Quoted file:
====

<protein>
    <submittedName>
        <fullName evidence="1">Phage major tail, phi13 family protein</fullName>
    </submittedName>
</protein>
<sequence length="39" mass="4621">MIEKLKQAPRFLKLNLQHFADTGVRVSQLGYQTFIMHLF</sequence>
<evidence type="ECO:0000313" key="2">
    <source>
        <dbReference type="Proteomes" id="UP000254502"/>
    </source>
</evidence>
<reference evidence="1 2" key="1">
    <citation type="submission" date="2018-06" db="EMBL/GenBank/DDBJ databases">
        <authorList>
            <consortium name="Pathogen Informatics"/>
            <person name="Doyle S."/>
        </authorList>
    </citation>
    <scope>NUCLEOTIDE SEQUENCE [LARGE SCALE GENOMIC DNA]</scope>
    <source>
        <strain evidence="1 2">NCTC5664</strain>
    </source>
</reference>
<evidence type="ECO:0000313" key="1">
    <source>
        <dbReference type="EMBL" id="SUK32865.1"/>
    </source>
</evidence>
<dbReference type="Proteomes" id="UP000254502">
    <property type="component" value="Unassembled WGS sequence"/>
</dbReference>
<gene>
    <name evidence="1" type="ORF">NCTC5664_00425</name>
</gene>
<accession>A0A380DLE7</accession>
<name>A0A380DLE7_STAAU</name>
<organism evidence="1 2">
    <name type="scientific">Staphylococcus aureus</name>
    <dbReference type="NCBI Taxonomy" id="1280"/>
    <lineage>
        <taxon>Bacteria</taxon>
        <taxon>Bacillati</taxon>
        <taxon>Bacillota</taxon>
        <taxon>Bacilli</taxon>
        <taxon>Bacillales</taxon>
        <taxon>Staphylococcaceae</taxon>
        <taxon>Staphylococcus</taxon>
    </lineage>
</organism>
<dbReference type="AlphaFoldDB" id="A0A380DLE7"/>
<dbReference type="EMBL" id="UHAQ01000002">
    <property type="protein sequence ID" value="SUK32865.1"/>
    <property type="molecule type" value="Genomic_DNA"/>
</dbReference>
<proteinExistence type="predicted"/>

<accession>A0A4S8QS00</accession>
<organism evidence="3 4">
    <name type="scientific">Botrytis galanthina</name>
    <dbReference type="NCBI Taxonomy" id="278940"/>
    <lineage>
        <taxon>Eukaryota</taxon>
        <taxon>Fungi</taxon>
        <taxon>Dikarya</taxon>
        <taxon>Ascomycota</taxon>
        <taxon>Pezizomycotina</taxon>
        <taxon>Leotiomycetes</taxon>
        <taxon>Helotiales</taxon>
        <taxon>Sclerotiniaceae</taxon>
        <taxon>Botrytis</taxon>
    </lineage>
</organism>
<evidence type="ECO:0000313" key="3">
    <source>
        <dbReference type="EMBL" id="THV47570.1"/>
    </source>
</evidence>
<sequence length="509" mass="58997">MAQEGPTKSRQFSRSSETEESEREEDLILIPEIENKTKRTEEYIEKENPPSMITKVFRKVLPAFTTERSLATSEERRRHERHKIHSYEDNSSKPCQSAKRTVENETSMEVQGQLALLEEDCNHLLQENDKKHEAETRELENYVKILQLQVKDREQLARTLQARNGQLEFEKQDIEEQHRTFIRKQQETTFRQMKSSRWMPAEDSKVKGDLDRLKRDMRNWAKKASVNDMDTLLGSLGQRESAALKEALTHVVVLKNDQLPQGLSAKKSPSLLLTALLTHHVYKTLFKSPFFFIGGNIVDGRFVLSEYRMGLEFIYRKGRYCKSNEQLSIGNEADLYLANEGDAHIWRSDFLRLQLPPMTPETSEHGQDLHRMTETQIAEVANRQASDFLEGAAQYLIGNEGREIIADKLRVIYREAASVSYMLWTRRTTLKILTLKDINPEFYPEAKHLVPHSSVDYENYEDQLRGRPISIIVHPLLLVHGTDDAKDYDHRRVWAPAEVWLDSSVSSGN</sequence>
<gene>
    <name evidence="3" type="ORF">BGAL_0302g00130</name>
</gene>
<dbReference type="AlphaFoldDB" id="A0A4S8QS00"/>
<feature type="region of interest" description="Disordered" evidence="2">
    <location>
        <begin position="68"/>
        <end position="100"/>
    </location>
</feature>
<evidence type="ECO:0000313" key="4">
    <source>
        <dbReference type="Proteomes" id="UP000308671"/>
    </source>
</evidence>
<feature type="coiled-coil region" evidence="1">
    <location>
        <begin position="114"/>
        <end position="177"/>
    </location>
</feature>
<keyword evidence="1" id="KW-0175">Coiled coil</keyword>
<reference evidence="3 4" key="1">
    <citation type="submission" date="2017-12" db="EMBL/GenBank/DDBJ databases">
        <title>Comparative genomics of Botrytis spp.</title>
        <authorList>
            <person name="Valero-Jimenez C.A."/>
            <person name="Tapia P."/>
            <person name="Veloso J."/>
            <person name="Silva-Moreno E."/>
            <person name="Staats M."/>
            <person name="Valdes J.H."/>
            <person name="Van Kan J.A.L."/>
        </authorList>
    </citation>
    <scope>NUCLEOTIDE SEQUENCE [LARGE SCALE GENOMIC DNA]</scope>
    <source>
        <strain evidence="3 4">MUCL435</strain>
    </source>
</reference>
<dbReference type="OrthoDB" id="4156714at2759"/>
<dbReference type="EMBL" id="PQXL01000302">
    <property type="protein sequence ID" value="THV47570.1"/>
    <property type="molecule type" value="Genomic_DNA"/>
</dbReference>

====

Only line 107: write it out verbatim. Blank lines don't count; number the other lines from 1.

            <person name="Silva-Moreno E."/>